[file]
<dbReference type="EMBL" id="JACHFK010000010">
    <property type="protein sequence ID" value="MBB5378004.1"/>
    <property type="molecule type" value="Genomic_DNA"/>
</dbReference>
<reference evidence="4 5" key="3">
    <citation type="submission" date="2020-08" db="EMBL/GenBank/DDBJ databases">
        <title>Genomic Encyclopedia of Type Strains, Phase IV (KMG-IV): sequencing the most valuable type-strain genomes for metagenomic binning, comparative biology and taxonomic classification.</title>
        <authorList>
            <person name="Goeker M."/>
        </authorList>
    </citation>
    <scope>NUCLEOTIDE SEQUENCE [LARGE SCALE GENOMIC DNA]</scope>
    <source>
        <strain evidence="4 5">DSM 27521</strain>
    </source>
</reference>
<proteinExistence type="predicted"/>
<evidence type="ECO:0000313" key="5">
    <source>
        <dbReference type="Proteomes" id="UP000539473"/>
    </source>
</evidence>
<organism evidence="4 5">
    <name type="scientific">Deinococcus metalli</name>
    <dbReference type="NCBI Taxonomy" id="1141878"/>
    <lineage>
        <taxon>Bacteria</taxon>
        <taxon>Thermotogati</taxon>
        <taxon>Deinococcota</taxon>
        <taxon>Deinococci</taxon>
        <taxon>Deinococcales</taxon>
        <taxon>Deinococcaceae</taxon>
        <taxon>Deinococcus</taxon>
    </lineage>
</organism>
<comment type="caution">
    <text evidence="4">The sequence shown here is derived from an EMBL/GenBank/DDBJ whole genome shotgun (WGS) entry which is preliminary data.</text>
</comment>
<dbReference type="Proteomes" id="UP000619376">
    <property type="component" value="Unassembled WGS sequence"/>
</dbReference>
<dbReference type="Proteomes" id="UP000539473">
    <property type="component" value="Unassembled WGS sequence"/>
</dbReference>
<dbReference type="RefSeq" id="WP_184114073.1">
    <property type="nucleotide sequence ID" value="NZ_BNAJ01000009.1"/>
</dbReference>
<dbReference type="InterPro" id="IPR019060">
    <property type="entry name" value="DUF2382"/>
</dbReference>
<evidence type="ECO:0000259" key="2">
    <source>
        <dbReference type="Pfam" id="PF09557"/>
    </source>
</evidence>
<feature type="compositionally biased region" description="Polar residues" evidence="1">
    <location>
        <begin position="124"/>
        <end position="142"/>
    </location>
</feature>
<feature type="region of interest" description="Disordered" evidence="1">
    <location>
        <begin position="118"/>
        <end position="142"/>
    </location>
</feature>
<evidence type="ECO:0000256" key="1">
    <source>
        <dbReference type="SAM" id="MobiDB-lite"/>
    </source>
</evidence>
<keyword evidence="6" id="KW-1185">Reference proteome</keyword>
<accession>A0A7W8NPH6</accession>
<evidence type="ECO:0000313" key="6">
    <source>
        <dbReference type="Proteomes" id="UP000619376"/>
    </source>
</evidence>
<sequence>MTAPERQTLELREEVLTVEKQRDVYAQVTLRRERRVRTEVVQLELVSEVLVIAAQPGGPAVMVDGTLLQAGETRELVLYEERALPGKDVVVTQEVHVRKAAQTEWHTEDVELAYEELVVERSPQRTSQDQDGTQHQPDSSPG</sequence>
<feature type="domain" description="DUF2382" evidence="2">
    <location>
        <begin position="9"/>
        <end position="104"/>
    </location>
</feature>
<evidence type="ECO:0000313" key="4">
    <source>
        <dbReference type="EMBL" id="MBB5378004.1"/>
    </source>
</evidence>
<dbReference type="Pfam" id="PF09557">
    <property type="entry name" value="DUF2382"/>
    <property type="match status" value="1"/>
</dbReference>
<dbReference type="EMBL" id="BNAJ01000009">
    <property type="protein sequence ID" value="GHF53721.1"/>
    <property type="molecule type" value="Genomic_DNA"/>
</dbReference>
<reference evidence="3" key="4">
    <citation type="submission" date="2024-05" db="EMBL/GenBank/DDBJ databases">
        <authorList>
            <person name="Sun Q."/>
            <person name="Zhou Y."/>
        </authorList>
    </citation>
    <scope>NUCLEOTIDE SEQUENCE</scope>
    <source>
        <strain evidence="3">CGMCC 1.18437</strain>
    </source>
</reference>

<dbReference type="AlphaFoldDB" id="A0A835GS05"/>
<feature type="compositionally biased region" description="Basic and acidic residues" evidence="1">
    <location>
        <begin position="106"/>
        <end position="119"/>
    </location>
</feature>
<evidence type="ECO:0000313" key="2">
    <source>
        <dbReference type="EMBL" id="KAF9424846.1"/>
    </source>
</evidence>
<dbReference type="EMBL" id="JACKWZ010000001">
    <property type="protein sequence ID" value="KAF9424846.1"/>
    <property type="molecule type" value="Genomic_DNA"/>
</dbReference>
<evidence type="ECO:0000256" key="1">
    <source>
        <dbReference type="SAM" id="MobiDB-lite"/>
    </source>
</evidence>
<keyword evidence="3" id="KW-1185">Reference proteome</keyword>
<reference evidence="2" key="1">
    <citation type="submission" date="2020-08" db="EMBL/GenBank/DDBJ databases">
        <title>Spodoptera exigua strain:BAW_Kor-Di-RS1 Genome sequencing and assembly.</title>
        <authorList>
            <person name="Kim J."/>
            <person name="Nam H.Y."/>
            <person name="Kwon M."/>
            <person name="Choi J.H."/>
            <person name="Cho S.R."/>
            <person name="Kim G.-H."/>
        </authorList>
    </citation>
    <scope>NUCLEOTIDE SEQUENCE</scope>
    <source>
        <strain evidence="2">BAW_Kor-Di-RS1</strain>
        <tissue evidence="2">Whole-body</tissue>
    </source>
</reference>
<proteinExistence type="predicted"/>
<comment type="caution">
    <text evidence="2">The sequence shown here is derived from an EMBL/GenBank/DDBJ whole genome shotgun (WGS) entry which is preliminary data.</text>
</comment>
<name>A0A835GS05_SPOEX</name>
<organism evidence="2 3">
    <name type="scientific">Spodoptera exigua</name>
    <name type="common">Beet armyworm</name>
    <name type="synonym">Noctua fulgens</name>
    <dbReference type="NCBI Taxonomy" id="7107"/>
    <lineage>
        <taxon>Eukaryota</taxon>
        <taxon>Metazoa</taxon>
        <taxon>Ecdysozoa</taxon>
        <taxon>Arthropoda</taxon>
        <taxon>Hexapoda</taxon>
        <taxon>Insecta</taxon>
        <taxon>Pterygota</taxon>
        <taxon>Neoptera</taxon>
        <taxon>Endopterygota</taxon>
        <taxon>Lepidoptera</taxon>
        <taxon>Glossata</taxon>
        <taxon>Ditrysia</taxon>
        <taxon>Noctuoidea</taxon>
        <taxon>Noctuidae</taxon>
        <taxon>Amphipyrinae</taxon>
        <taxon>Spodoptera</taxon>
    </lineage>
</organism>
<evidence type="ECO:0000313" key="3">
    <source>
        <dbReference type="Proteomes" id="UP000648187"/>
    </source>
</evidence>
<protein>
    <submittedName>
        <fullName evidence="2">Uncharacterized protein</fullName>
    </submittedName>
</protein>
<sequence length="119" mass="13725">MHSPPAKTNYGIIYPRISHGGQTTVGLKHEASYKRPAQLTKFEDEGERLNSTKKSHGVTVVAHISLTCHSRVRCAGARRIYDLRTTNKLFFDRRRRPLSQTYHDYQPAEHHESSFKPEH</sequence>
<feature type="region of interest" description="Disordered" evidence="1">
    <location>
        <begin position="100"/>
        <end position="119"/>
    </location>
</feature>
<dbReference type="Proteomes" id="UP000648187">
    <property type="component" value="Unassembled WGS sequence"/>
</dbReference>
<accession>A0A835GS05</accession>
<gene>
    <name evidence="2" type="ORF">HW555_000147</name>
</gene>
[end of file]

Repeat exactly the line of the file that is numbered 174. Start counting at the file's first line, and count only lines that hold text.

        <taxon>Ditrysia</taxon>